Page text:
Our diplomats and our political representatives are currently doing our country a disservice. So what about our probable next Prime Minister? His Andrew Neil interview this week was revelatory. Bluster, bombast and braggadocio. Some pundits thought he made some sort of fist of it but I was dismayed to think he could soon be our leader.  Optimism, which is his credo, is fine but not to the exclusion of thought and reason. I remember playing cricket with an irredeemable optimist who, as the rain lashed down, bellowed  “stop!  I shall not be defeated by this shower.” Boris is extraordinary. He’s not, for sure, a role model, albeit he could be called a shower.

Nor is Jeremy Corbyn better as we watch the agonising suicide that is the antisemitic Labour party. Shameful and shameless.

This is a British summer, Ascot, Wimbledon, Lords, Silverstone, strawberries and champagne. It’s a season of charm, courtesy,sunburnt mirth and friendship.  It is (usually) when we are at our best.  Keats described it so well – “with beaded bubbles winking at the brim and purple stained mouth.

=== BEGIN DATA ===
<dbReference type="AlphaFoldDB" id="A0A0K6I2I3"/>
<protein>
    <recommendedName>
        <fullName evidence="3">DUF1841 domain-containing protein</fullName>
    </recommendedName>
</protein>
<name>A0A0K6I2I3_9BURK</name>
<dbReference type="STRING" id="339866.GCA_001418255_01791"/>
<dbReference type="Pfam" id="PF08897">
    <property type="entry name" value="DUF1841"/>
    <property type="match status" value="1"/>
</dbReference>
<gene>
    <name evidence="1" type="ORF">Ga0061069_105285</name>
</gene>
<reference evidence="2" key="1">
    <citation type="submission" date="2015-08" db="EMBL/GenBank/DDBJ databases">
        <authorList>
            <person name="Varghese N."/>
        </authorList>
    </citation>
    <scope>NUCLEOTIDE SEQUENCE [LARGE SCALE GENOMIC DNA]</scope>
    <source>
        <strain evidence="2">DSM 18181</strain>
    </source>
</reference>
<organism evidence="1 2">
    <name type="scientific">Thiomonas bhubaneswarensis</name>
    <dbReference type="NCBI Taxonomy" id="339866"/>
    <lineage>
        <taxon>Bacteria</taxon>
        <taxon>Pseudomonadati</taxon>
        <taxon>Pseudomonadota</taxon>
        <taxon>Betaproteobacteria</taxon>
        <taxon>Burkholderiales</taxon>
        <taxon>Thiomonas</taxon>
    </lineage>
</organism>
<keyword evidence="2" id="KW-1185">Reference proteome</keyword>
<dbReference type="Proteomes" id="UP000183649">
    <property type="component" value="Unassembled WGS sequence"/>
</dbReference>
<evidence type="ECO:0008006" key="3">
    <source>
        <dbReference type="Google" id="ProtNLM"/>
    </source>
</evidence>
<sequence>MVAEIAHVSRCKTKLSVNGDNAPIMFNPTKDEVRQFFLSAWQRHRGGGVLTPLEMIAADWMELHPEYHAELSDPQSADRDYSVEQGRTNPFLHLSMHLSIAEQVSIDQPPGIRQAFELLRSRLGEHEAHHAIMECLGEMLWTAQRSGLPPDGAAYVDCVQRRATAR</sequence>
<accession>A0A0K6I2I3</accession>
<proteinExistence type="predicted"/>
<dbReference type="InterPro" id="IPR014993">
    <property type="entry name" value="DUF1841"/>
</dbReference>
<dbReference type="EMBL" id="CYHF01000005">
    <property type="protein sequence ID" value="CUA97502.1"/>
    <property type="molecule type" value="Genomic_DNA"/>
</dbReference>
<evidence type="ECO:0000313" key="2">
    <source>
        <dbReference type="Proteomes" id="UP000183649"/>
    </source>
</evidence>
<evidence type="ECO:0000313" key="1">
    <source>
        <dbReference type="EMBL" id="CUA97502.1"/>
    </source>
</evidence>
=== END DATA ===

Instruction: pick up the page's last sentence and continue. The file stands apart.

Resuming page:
We are not being true to ourselves and it’s such a shame.

Monday, 8 July 2019


I once worked with someone in advertising whose philosophy was that nothing ever changed much and, if it did, the pendulum would pretty quickly move back. A lot of clients found this conservatism reassuring. Meanwhile I preached apocalyptic visions, disruption and dystopia which some clients viewed somewhat warily.

My visions have mostly turned out to be in line with what’s actually happened but, of course, being right is only half the story. So when my son-in-law said he’d been at a conference where a famous economist with a name ending in “-inski “ had given a riveting presentation about the Armageddon we’d be facing by 2030, I was intrigued. I glanced at it – it was long and full of numbers and graphs. Principally it focused on our collapsing under debt and a remorselessly adverse demography of more older people. Like all economist his models were based on extrapolating trends.

It was clever stuff for sure and well-argued but something clicked in my mind. It was my disruption button.  I have this distaste for the belief that bigger is better or that you can persuade people to do things through financial incentives or that the numbers tell much of the story.